@ Jeff Weimer – Different gens of the Cougar, actually. Last week’s discussion was about the 7th-gen, MN12 Cougar – the ones from the era when the Cougar and Thunderbird were platform-mates, with the Thunderbird’s being fully “aero” and the Cougar’s being aero but with a GM-ish formal rear roofline.

      I think you’re referring to the 8th-gen, CDW27 Cougar, which (per Wikipedia) was related to the Mondeo and the Contour. The car pictured at the top of this article actually is the European Ford Puma. The Puma had the same New Edge design language as the 8th-gen Cougar. In photos from certain angles, they look very similar. The Puma is related to the contemporary Fiesta, though, and is smaller.

      I like the New Edge styling and thought they both were attractive cars. I only know one person who had an 8th-gen Cougar, and unfortunately it lived up (down?) to that car’s reputation for being problematic. I don’t know anyone who had a Puma, although someone street parked one in a neighborhood I lived in in London. I think they were kind of neat. Think of a design directive “OK, take the Fiesta platform and give me something that’s a little Bill Thomas Cheetah-inspired but in the New Edge design language. And it can’t cost too much.” If that was the goal, I think Ford largely succeeded. I’m not sure how they held up, but contemporary reviewers liked them. Look for the video “top gear car of the year 1997” on YouTube.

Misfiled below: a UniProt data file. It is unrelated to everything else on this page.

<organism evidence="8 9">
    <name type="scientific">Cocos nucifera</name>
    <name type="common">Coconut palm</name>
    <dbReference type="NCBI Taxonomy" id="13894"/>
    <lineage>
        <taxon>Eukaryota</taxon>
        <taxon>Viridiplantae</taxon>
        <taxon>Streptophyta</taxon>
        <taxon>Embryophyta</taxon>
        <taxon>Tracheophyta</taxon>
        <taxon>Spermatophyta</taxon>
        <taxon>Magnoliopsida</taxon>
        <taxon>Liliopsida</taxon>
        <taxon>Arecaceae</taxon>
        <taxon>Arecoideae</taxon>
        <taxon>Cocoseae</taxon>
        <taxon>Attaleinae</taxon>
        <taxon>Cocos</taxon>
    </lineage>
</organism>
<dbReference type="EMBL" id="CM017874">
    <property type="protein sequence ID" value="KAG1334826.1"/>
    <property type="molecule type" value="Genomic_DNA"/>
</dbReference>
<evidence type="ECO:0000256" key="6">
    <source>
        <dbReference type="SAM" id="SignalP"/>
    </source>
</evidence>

• 0 avatar
        MRF 95 T-Bird

        The picture is of the Cougar, the European Mondeo based version with the Ford logo on the grill. The Puma is similarly New edge styled but more compact.

        When I was looking at MN12 Thunderbird and Cougars I took a look at the new 99-02 CDW27 Cougar and found myself unimpressed though the Duratech and Zetec engines were nice.
        I’d take a Probe or MX-6 or even a ZX2 over one.